Glaciers on Mount Rainier



Glaciers are among the most conspicuous and dynamic geologic features on Mount Rainier in Washington state. They erode the volcanic cone and are important sources of streamflow for several rivers, including some that provide water for hydroelectric power and irrigation. Together with perennial snow patches, glaciers cover about 36 square miles of the mountain's surface, about nine percent of the total park area, and have a volume of about 1 cubic mile.


To the casual observer, glaciers may seem to be rigid and unchanging, but in fact, they deform and flow continuously. Glaciers flow under the influence of gravity by the combined action of sliding over the rock on which they lie and by deformation, the gradual displacement between and within individual ice crystals. Maximum speeds occur near the surface and along the centerline of the glacier. During May, 1970, Nisqually Glacier was measured moving as fast as 29 inches per day. Flow rates are generally greater in summer than in winter, probably due to the presence of large quantities of meltwater at the glacier base.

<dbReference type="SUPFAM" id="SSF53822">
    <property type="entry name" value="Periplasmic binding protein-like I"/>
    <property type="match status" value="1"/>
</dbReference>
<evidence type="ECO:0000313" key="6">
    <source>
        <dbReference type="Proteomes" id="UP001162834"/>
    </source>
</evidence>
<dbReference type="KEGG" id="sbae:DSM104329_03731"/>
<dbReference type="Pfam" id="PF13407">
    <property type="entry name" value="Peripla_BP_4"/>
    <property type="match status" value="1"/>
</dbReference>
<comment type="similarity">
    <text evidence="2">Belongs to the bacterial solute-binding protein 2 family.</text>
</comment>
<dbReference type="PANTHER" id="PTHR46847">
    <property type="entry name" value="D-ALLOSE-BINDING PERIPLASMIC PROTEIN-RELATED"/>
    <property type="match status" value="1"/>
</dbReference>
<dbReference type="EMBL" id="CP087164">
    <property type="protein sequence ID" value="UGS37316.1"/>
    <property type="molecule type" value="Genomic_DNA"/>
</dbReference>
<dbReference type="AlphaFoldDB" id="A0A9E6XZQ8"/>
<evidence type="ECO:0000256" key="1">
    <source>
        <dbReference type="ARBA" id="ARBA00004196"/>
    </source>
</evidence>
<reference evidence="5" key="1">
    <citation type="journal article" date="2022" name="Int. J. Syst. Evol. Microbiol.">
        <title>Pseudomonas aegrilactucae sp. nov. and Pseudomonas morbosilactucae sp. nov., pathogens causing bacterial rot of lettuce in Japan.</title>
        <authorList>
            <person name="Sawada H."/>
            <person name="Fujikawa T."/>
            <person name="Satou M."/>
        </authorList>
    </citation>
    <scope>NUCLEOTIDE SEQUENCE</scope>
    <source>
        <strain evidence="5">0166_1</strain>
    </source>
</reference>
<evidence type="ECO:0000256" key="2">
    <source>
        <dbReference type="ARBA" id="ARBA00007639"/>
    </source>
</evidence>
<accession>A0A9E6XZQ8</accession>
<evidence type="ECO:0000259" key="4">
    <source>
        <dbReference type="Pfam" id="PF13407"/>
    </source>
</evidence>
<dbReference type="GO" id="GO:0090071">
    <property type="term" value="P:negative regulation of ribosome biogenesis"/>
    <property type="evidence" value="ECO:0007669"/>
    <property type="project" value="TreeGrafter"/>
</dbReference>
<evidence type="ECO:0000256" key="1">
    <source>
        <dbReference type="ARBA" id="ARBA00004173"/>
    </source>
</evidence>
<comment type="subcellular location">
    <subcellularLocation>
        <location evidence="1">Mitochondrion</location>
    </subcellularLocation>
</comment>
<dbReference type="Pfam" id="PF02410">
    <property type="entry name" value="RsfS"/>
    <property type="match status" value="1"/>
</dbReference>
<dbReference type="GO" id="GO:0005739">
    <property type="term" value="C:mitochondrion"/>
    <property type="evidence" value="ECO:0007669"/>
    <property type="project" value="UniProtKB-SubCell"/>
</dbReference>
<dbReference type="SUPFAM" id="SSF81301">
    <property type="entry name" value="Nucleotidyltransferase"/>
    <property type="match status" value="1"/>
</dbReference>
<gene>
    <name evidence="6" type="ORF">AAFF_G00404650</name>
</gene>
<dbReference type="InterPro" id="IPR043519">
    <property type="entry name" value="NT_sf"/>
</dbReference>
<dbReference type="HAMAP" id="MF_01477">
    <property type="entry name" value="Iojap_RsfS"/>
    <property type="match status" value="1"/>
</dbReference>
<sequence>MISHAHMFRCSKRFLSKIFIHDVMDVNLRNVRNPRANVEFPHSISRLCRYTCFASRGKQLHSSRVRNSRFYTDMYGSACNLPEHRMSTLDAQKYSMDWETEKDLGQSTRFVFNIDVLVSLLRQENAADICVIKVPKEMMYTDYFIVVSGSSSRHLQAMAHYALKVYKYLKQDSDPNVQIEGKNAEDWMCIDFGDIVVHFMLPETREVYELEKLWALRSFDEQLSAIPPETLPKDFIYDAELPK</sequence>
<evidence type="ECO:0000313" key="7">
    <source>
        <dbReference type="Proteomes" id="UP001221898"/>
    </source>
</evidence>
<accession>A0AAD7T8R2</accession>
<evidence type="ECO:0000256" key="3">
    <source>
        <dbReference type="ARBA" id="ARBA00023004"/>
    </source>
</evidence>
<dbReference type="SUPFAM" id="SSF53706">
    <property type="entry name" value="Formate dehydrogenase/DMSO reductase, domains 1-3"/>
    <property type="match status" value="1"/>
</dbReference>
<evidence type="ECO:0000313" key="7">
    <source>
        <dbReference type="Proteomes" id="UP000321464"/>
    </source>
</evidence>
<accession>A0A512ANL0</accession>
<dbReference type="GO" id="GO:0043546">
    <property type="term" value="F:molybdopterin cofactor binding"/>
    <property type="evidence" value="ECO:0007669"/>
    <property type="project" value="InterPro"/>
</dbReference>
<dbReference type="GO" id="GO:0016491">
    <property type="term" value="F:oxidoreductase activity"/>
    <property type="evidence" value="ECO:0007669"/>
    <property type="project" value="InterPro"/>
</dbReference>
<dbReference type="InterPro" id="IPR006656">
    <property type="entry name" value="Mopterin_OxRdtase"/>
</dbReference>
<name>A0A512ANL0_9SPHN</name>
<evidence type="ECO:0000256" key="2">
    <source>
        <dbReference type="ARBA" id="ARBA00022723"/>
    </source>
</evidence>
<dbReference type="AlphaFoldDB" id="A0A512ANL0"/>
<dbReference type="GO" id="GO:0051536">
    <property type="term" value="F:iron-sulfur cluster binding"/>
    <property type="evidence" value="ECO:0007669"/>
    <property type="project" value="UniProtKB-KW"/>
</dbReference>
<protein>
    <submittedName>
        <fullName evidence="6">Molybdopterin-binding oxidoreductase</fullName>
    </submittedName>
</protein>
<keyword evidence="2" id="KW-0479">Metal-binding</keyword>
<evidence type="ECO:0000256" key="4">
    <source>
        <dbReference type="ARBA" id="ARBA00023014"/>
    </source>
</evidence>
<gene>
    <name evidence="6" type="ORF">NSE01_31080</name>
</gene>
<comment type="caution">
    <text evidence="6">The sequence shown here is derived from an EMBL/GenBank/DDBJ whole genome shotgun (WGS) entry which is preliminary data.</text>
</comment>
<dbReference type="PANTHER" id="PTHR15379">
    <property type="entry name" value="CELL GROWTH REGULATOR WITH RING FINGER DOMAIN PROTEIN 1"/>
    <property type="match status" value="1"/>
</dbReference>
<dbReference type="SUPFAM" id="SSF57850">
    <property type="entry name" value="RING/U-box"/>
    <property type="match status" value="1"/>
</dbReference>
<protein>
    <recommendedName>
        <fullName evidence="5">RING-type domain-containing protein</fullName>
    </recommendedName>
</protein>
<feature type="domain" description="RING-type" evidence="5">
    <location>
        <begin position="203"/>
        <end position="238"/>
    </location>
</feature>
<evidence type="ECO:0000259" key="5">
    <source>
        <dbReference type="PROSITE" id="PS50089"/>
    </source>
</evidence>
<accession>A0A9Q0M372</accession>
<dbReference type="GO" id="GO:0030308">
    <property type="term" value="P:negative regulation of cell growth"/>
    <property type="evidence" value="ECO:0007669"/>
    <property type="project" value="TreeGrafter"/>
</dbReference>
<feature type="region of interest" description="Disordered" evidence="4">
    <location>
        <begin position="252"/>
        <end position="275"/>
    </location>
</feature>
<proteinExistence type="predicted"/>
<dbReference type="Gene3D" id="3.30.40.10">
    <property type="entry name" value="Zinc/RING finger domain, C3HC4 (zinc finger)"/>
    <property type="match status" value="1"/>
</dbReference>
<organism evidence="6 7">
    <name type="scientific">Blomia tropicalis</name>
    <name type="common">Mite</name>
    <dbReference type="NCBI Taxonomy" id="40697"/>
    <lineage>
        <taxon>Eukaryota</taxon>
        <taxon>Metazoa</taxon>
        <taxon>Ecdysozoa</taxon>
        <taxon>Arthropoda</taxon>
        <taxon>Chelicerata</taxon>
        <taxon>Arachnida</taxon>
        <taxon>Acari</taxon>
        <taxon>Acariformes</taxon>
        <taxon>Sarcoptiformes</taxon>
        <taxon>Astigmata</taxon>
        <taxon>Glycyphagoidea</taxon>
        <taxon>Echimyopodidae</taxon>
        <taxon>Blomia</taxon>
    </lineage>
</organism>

Climatic conditions in large part regulate the size of a glacier because they control the quantities of snowfall and melt. The position of the snout, or terminus, of a glacier may change as the relative quantities of snowfall and glacier melt change. If summer melt exceeds winter snowfall, the terminus retreats, whereas if snowfall exceeds summer melt, the terminus advances. These changes in terminus position do not occur instantaneously, but typically take several years or more to become apparent. Glaciers are therefore sensitive indicators of climate changes.

Scientists measure winter snow accumulation and summer melt of snow and ice to analyze the response of glaciers to climate; however, it is very time-consuming and potentially a hazardous task. Consequently, alternative data, which are obtained by mapping of terminus positions and surveying of glacier surface elevations, are commonly used. At Mount Rainier, annual measurements of Nisqually Glacier's terminus position were begun in 1918 by National Park Service (NPS) personnel and are currently made by U.S. Geological Survey (USGS) personnel.